• Alyssa Milano asked people to tweet #MeToo if they had ever experienced sexual harassment.
  • Over 30,000 people replied to her Tweet, sharing their own experiences.
  • In 2016, the similar #NotOkay campaign targeted Donald Trump's comments heard on the Access Hollywood tape.

"I don't ever want to talk about it, I don't want sympathy. Just know it can happen to anyone, like it happened to me when I was 11 #MeToo".

Thousands of women are uniting behind the #MeToo tag on Twitter to raise awareness about the commonplace nature of sexual assaults and sexual harassment, in the wake of the Harvey Weinstein scandal. But it just might not be enough, says one campaigner.

Actor Alyssa Milano, famous for her roles in Charmed and Melrose Place, initiated the movement on the suggestion of a friend.

"If all the women who have been sexually harassed or assaulted write 'me too' as a status, we might give people a sense of the magnitude of the problem," the star tweeted, along with an invitation to reply to her tweet with "me too."

At the time of writing, the message has gathered over 30,000 replies, was retweeted more than 11,000 times and liked over 22,000 times since it was posted on the evening of 15 October.

Alyssa Milana launched #MeToo on the evening of 15 October. Twitter/@Alyssa_Milano

Most replies read "me too." Some give a glimpse of their authors' experiences of sexual harassment or assault.

Men tweeted the hashtag too, some to underline that the problem was widespread and that they too had been victim of sexual harassment at some point in their lives. Some tweeted to show solidarity and raise awareness on attacks against women.

#MeToo – The power of social media

Co-Director of End Violence Against Women, Rachel Krys, thinks #MeToo is really important. "It alters the way bystanders see this type of problem," she tells IBTimes UK.

"When we talk about the number of women who were sexually harassed, assaulted or raped, men are always taken aback, because they don't realise it's that widespread, or they think it's only a handful of predators, horrible men doing horrible things."

Although Weinstein has denied the harassment and assault allegations, soon after they emerged it was reported that he would attend "sexual therapy" to battle his sex addiction.

Krys said "He's not being convicted of anything yet, but what he [allegedly] did was very serious sexual assault, and even rape in one case. It was not about sex, it was about power, and we shouldn't dismiss that as sexual addiction, because it's not a mental health problem, it's a crime."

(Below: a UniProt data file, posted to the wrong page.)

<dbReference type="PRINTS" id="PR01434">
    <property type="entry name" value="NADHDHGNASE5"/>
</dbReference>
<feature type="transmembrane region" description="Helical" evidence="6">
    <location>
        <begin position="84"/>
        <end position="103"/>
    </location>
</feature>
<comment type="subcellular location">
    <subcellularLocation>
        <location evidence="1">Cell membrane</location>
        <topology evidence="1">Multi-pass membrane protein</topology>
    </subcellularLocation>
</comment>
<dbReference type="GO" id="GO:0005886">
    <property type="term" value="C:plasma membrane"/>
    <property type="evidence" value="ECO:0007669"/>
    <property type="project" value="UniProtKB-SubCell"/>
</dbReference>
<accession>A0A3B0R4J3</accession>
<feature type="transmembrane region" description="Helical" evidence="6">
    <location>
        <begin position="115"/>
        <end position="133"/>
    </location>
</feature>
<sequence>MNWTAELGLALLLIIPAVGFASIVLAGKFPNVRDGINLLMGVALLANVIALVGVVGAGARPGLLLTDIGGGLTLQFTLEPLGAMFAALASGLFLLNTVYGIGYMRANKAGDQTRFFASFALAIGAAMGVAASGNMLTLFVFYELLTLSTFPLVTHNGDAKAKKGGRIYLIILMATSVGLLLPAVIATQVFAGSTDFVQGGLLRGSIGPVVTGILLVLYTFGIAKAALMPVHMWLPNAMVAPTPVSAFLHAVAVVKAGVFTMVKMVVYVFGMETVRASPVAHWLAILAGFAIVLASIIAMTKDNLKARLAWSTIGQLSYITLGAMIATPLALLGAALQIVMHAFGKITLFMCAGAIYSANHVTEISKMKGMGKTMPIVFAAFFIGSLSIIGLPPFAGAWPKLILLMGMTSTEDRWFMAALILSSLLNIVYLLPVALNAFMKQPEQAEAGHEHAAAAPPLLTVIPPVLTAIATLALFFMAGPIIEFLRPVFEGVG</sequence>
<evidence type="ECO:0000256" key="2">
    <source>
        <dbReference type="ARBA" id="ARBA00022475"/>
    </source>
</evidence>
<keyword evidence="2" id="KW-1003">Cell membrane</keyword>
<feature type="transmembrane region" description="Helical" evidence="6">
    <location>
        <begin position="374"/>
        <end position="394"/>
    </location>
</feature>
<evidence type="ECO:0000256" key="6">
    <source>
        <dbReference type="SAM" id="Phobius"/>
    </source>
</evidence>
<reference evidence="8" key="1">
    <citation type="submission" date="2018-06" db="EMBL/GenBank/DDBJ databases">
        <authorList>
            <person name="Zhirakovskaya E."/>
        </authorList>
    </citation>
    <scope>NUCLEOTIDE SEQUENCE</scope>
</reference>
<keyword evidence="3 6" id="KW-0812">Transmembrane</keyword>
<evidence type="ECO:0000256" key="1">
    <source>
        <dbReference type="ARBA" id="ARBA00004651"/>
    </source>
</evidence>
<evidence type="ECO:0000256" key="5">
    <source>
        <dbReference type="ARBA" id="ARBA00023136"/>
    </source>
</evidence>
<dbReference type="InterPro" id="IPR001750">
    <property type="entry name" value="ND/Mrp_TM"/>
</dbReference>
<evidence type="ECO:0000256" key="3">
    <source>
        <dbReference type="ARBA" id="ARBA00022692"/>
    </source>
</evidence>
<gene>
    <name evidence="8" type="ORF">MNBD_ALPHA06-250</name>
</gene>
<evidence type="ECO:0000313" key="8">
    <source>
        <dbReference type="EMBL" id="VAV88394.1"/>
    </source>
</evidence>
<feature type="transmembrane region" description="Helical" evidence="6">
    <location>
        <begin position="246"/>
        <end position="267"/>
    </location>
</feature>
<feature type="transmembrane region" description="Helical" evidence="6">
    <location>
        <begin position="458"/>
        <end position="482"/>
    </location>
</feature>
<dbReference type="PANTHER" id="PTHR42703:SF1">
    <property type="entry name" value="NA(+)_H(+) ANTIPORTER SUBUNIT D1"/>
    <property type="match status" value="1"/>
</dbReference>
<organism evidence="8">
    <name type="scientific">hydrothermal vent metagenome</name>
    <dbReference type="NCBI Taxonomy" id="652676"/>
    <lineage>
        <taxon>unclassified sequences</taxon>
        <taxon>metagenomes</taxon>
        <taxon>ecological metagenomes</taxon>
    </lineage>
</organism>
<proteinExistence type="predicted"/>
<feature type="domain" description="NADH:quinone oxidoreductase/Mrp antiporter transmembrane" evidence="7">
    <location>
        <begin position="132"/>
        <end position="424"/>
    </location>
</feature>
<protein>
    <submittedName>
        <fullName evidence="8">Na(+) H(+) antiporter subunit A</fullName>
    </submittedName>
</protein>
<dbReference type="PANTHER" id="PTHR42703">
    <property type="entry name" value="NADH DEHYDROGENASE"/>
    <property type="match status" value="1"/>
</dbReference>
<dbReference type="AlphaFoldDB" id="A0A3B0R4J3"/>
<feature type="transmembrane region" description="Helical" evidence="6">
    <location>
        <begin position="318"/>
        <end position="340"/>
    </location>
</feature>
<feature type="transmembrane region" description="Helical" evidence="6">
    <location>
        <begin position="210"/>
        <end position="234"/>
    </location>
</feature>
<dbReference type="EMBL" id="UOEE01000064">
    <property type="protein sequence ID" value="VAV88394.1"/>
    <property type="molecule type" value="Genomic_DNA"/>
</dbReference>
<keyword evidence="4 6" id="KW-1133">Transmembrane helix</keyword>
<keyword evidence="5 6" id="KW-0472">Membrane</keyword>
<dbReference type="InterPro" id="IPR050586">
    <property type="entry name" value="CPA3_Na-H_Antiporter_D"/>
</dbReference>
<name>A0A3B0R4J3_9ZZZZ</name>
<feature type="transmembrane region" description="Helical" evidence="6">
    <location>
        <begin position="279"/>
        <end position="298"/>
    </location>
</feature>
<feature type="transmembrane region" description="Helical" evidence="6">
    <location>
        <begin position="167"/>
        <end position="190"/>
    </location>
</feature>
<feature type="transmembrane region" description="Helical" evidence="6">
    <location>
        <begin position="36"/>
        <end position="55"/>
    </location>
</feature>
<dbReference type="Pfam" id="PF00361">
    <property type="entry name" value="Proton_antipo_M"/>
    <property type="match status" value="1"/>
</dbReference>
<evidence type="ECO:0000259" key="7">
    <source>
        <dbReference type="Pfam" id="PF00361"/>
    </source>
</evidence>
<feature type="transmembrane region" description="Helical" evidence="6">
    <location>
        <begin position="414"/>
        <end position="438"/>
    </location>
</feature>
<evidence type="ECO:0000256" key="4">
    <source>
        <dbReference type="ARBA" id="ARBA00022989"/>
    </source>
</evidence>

Krys adds that all the actors and producers who said they regretted not having spoken earlier were all complicit in Harvey Weinstein's alleged crimes: "It's just too easy to say you regret it, if you know about him, you know about others."

"Now they can do something," she adds, "go to your little black book and identify the men you know who acted this way, who are guilty of the same predatory ways and bring them forward."

What happens next?

Campaigns like #MeToo may open some poeple's eyes to the reality of sexual harassment and sexual assault. At the same time, Krys recognises that there's always the risk that such movements are quickly forgotten if no other measure is taken to reinforce its message.

"It all depends on what happens next. If justice seems to be done, if victims are not ignored, not vilified for coming forward," she says.

She points out that after the Jimmy Saville scandal rocked the UK in late 2015, little was done to prevent similar situations from taking place again. However, Krys said the number of victims of sexual assaults and child abuse coming forward increased in the post-Saville months.

Harvey Weinstein
39 women have accused Harvey Weinstein of sexual assaults, sexual harassment and in one case, of rape. Getty Images

The Harvey Weinstein Scandal

On 5 October, the New York Times broke news that film producer and Hollywood heavyweight Harvey Weinstein had settled dozens of sexual assault cases with actors in the last decade. Among others, it recounted the ordeal of Ashley Judd, who was "invited" by Weinstein to his hotel room where he tried to coerce her into giving him a massage and watching him shower.

39 alleged victims have now spoken up against the producer, recounting incidents where Weinstein assaulted or harassed them. The alleged victims come from all corners of the entertainment world: international stars such as Frenchwoman Marion Cotillard, Hollywood blockbuster leads such as Angelina Jolie, esteemed Oscar Winners such as Gwyneth Paltrow, and British film and TV veterans such as Sophie Dix.

Rose McGowan, one of Weinstein's accusers, was temporarily suspended from Twitter on 12 October, supposedly in breach of Twitter's policy by tweeting a personal phone number. It resulted in another hashtag campaign: #WomenBoycottTwitter, which lasted for 24 hours.

Weinstein was almost prosecuted for sexual assault in 2015, but fought off the charges using his money and his influence, and settled the case out of court. Following the several accusations and the growing number of actors coming forward against him, Weinstein issued an apology, blaming growing up in the 60's and 70's for his behaviour.